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Mexico Cannot Be Haven for Jewish Immigration, Investigators Report

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Commission Headed by Dr. Hexter Recommends Relief Work for Jewish Immigrants in Mexico

A report on the present situation of the Jewish in Mexico as well as a discussion of the possibilities of Mexico as a land for Jewish immigration, urging a definite discouragement of all plans with regard to Jewish settlement in Mexico, has just been issued by Dr. Maurice B. Hexter, a member of the commission sent in April 1925 to Mexico by the Emergency Committee on Jewish Refugees.

Emphasizing his opinion that “colonization in Mexico should not only not be encouraged, but should definitely and firmly be discouraged,” Dr. Hexter’s report says: “No investigator or student of the subject of Jewish immigration to Mexico is prepared to recommend otherwise. Only in the minds of steamship agents, petty Jewish politicians, certain Mexican officials and harassed, suffering and desperate Jewish immigrants does such a thought prevail.”

The following reasons are given to substantiate this conclusion: (a) The absence of a large area of fertile soil which might be worked without large and expensive irrigation projects, (b) The lack of large industrial centers close by the agricultural area, which might form a ready market for the produce, (c) an inadequate system of railroads or other means of transportation necessary for easy and cheap shipping of the produce, (d) the impossibility and danger of competing with peon labor, (e) A necessary continuance of agrarianism with its consequent uncertainty.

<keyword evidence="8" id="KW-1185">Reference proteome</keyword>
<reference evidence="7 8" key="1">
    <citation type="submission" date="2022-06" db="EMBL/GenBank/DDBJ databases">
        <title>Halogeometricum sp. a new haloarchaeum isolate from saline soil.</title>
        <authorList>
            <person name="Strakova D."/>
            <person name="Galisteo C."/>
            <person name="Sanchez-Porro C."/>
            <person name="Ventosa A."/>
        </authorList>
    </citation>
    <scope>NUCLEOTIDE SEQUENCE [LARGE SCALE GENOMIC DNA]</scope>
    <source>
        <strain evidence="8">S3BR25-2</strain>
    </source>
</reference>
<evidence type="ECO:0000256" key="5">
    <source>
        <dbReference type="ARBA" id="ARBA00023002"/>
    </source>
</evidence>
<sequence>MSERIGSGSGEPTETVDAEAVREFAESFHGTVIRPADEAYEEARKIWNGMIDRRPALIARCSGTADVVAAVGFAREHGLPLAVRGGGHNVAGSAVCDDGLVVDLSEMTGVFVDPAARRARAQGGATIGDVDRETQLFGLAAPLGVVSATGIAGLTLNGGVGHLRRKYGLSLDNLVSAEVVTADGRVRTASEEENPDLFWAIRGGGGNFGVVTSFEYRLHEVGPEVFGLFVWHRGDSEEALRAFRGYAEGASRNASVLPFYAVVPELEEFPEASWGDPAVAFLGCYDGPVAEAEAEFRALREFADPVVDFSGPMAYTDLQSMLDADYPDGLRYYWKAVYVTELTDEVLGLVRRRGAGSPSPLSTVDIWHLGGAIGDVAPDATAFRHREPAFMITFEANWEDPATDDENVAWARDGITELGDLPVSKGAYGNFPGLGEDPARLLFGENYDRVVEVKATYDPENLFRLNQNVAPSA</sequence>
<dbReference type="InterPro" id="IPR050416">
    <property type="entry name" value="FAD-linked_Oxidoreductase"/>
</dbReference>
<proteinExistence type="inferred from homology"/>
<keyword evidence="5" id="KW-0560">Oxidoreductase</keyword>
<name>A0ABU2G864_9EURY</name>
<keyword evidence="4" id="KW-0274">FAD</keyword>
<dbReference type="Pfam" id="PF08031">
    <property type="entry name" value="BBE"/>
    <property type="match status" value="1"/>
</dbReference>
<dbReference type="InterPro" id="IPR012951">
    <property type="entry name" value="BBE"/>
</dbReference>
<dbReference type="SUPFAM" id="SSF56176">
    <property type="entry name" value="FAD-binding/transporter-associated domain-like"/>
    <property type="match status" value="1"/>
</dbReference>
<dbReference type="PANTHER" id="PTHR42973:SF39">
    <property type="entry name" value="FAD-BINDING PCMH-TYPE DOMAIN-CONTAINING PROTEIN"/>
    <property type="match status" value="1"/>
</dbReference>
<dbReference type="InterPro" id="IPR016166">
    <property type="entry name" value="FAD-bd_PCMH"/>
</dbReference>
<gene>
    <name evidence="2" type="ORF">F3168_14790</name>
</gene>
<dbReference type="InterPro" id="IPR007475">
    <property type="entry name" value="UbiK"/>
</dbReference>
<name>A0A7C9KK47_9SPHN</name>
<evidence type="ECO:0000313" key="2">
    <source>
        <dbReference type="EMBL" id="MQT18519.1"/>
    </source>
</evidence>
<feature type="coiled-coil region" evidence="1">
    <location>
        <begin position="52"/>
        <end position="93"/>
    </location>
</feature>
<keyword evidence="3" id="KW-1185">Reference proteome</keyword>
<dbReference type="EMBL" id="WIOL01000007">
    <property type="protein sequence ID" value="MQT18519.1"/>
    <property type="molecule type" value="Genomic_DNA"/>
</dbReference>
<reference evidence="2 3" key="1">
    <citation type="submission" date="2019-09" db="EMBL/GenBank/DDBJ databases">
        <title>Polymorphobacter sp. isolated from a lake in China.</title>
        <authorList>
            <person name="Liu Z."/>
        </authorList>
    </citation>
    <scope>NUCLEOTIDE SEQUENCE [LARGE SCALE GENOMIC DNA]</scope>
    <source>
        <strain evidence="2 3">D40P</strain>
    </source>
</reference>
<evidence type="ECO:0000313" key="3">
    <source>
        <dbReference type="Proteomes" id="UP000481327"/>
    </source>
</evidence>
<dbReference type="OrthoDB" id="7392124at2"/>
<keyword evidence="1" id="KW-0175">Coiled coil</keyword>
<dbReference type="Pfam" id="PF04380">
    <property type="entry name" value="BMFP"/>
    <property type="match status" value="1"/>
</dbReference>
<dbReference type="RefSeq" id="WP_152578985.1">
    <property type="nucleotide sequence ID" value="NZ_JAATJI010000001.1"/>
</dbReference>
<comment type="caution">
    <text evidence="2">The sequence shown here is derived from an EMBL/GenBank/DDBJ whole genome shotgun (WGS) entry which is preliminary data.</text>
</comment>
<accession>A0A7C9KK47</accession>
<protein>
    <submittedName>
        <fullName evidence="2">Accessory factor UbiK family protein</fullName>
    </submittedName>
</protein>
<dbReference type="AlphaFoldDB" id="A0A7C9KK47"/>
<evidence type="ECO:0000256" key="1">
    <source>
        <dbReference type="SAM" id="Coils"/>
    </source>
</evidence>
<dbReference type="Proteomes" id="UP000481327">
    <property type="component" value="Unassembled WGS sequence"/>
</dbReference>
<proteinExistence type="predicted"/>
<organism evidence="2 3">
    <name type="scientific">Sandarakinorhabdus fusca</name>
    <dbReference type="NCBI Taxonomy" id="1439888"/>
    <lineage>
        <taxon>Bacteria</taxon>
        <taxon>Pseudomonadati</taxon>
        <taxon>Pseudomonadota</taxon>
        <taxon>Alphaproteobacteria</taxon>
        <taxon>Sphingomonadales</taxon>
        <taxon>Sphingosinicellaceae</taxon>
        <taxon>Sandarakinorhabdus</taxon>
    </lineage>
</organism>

The present Jewish population in Mexico is estimated by Dr. Hexter to be 9,325, of which only about one twelfth are women. Their economic position is very had, the housing conditions are such as to necessitate the use of a single room by four or five people of both sexes, the health situation is deplorable there being no physicians and no adequate hospitals or dispensaries.

The recommendations made in the report for certain relief work, credit facilities for constructive social work among the Mexican Jews at an estimated total budget of $75,000 for the first year, have been adopted by the Emergency Committee. This work is now being done by a committee composed of four representatives of the Emergency Committee and three representing the Independent Order B’nai Brith which has previously carried or work along these lines in Mexico City.

The Emergency Committee on Jewish Refugees came into being through a conference of various central and national Jewish organizations in American on June 22, 1924, as a result of the arousing of public opinion in American Jewry to the dire condition of the refugees stranded in various European ports. At that time a conference of representatives from all groups in Jewish life was called and the Emergency Committee was organized with the purpose of raising a fund of $500,000 with which to meet the crisis that had arisen. Due to the activities of the Emergency Committee under the chairmanship of Louis Marshal and Dr. Stephen S. Wise the very acute refugee situation has been alleviated to a large extent. It is reported that about 300 out of over 6,000 refugees are still left stranded in the different ports of Europe.

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